What needs to be implemented are solutions that aim to, at least, a partial decommodification of the housing market, and an increase in social housing funded by the government, which would be an important step in upkeeping the human rights frameworks. Indeed, while the private sector is concerned with short-term monetary gains, public policy should aim to provide long-term solutions, thus fostering housing security (Bowie, 2017). To do so, the main goals in the fight against the housing crisis should be focusing on affordability, availability and sustainability of accommodation, as it would guarantee its long-term reliability (Housing Europe, 2023,).


To conclude, it will not be easy to solve the housing crisis in Europe and the attitudes of the European policymakers need to significantly change. This article touched upon the neoliberal roots of the crisis and presented statistical data concerning the current state of affairs. The analysis of the data helped identify the most vulnerable groups in the situation. Finally, the paper examined current housing policies and proposed new solutions in accordance with the human rights framework.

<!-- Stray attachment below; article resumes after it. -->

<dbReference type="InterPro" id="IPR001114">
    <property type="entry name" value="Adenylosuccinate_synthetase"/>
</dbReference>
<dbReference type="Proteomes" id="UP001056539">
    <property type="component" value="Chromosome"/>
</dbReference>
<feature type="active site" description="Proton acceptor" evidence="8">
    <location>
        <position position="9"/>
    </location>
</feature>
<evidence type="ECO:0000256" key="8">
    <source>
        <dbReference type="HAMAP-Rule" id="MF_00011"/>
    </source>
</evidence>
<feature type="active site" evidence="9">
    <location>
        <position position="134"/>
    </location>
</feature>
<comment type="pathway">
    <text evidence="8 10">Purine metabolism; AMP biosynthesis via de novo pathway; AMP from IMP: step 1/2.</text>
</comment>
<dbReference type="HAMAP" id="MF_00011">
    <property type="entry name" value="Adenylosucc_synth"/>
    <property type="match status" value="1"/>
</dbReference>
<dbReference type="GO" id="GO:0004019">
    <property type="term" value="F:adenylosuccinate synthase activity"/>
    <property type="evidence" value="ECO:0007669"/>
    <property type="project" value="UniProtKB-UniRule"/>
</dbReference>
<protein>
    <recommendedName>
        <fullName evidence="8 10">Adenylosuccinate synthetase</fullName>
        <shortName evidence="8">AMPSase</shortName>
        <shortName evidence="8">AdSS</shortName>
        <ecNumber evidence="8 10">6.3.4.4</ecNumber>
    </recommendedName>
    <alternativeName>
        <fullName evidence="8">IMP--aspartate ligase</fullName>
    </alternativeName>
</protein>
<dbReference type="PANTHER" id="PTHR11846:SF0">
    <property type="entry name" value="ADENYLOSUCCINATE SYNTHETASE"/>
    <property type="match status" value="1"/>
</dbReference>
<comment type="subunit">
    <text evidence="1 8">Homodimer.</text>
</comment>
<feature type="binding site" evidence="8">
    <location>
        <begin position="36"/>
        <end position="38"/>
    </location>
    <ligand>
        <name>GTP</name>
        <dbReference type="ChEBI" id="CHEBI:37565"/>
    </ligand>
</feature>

Most importantly, reframing the right to housing within the human rights framework allows us to put human needs at the heart of the analysis. Therefore, this approach should guide policy-makers to make long-term solutions to tackle the problem and not focus on short-term measures, as the housing crisis is not a temporary issue. As the young generation currently struggles with high rental prices, their increasingly lower savings will not allow them to have a stable housing situation, impacting their mental health and safety. Therefore, unless the European governments and EU take the situation seriously, the rising prices and increasing demand for housing stemming from future challenges of population growth will only exacerbate the crisis.